Lumbar spinal fusion is commonly performed to treat a variety of spinal pathologies, including degenerative conditions that may result in neural compression, malalignment, and instability. The volume of elective lumbar spine fusions increased by nearly two-thirds from 2004 to 2015, with the largest increase occurring in patients with
spondylolisthesis. The purpose of fusion is to eliminate motion at an intervertebral segment, thereby stabilizing the operative segment against further motion-induced degeneration. However, fusion causes the pathologic redistribution of motion to adjacent levels, accelerating adjacent level degeneration. 1 Dynamic stabilization is an alternative to fusion that minimizes adjacent level degeneration by restoring segmental stability while maintaining motion at the affected segment. 2–5 Lumbar facet arthroplasty is one proposed method of dynamic stabilization to treat grade 1 6 spondylolisthesis with stenosis; however, there are currently no Food and Drug Administration (FDA)-approved devices for facet arthroplasty.
The Total Posterior Spine System (TOPS) is a pedicle-screw-based lumbar facet arthroplasty construct consisting of two titanium alloy plates with an intervening capsule (
Fig. 1). The titanium plates are connected by crossbars to 2 pedicle screws of the same vertebra, preventing micro-motion and minimizing the risk of screw loosening. Because the TOPS device is affixed with pedicle screws, an aggressive decompression of the neural elements can be performed. The intervening capsule contains an articulating construct made of titanium alloy and polycarbonate urethane that is intended to mimic the function of the facet joints, allowing movement between the titanium plates in axial rotation, lateral bending, flexion, and extension while blocking sagittal translation. FIGURE 1:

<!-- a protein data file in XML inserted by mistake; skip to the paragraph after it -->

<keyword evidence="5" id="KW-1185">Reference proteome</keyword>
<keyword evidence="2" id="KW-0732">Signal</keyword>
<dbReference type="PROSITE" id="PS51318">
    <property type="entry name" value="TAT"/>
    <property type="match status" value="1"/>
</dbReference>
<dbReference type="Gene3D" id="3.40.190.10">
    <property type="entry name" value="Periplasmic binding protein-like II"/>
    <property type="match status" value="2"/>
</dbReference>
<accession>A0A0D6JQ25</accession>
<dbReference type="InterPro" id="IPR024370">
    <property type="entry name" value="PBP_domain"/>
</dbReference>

Schematic of the total posterior spine system device.
Biomechanical studies investigating the TOPS device have demonstrated its ability to restore ideal range of motion in all planes and maintain disc loads within a physiological range.
Furthermore, the TOPS device places lower moments on the pedicle screws to which it is affixed compared with other pedicle-based dynamic stabilization systems such as the Dynesys System (Zimmer Spine, Warsaw, IN). 7–9 This phenomenon can be explained by 2 important features of the TOPS device design: (1) the device is capable of a greater range of motion than other dynamic stabilization devices, allowing for improved load sharing between the device, disc, anterior longitudinal ligament, and posterior longitudinal ligament, and (2) the device is affixed to 2 pedicle screws at the same vertebral level rather than at 2 adjacent vertebral levels, like other dynamic stabilization devices. Since its first implantation in 2005, multiple prospective, nonrandomized clinical studies have demonstrated that wide surgical decompression followed by implantation of the TOPS device leads to a significant improvement in patient-reported outcome measures (PROMs) at both early and long-term follow-up with low rates of device-related complications. 8,10 TOPS has been approved for clinical use in Europe (received CE Mark in August 2012) and is currently undergoing clinical trials in the United States to determine both its clinical efficacy and safety. 11–13